The irony is that rising costs are driven ever higher by the health care industry's own success. "If you think about it, the most efficient health care system is one that if you have a heart attack you die immediately," said Brody of Johns Hopkins. "But what happens now is we have automated defibrillators that save lives. Those people then go on to get angioplasty. They don't die of their acute coronary disease, but 15 or 20 years later they get congestive heart failure," racking up costs all along the way. A generation ago, Forsyth said, 85 percent of Americans died at home, whereas today 85 percent die in an intensive care unit.

Practically all industrialized nations other than the U.S. ration out health care to limit spending. "It's a lot cheaper in England," Forsyth said. "They don't provide dialysis after, like, age 60. Think of trying to do that in this country," Americans don't tend to view health care the same way they do other products. With most purchases, they let the marketplace set limits on supply and demand, but it's the end customer who pays. Not so in health care.

So it's a twisted situation: Health care costs are threatening to bankrupt businesses, while consumers keep spending other people's money to treat their illnesses--to their last dying breath.

Anyone looking to fix, or at least mitigate, the health care crisis needs to look at both the tactical and the strategic, the one-time efficiency fixes along with fundamental changes in the system itself.

On the tactical front, great effort is being applied to outcomes-based research, quality and best practices: compiling data on what works in medicine for the vast majority of patients, and using that data as a basis for care.

What the health care establishment doesn't yet do very well is communicate that information to its practitioners. "Eighty percent of the doctors know what best practice is ... but only 20 to 25 percent really practice at best-practice levels," said Forsyth. "It's because they don't have the necessary information."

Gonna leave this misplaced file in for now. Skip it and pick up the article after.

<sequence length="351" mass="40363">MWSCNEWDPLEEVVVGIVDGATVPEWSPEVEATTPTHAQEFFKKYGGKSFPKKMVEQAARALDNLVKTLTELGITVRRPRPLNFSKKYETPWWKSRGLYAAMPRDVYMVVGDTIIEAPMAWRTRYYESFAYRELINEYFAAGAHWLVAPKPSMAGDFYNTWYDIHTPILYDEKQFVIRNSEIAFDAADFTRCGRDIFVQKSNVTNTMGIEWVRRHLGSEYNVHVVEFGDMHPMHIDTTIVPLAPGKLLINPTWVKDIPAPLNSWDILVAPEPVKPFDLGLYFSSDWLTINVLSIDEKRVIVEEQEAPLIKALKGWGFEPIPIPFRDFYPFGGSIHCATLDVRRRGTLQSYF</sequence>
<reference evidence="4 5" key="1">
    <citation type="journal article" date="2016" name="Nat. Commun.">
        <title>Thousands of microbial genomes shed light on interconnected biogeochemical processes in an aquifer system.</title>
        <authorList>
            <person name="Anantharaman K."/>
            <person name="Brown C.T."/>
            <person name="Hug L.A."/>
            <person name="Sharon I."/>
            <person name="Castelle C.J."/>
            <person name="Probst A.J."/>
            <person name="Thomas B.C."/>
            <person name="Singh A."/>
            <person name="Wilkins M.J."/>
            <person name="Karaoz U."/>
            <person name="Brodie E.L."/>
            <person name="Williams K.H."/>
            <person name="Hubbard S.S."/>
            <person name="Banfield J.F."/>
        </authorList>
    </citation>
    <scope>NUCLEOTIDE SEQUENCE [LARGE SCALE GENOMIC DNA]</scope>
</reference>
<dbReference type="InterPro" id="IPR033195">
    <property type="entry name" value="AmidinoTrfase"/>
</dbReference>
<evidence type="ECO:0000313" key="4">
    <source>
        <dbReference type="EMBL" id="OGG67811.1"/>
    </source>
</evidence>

Digitizing Patient Records

Everyone around the table agreed that electronic common forms for patients, which would follow them wherever they end up in the health care system, would go a long way toward improving quality and efficiency. (See "Health Care's Paper Chase," page 38.) FedEx's Smith said he recently told departing Health and Human Services Secretary Tommy Thompson that Medicare's motley collection of forms is a major part of the problem.

Despite the obvious benefits, there are plenty of institutional and legal barriers standing in the way of a move to use electronic forms. Not the least of them is that doctors may be some of the most computer-phobic of all professionals. A major California hospital chain recently began paying doctors $5,000 to learn how to use computers, providing lessons that began with revelations such as "This is a mouse."

Common data help detect patterns in spending. But even with current data, companies would benefit by taking a hard look at where health spending is going. "We figured out pretty quickly we didn't know what was driving our costs," said Smith. Smith also suggested that CEOs get closer to the problem; he personally joined the board of the Mayo Clinic, in part to "get a handle" on health care.

Greater efficiency will reduce costs and must be pursued, but it won't fix health care. Constant supply and insatiable demand will keep pushing prices ever higher if the underlying dynamics aren't changed. Giving consumers more "skin" in their health care decisions--in other words, shifting costs to employees--has become the norm. But workers, especially unionized workers, are strongly resisting. In fact, service unions in particular are using health care as an organizing tool. "The unions are not going to give up any of their health care benefits at all," says Edward Rabin, president of Hyatt Hotels. "It's their only opportunity to grow their membership."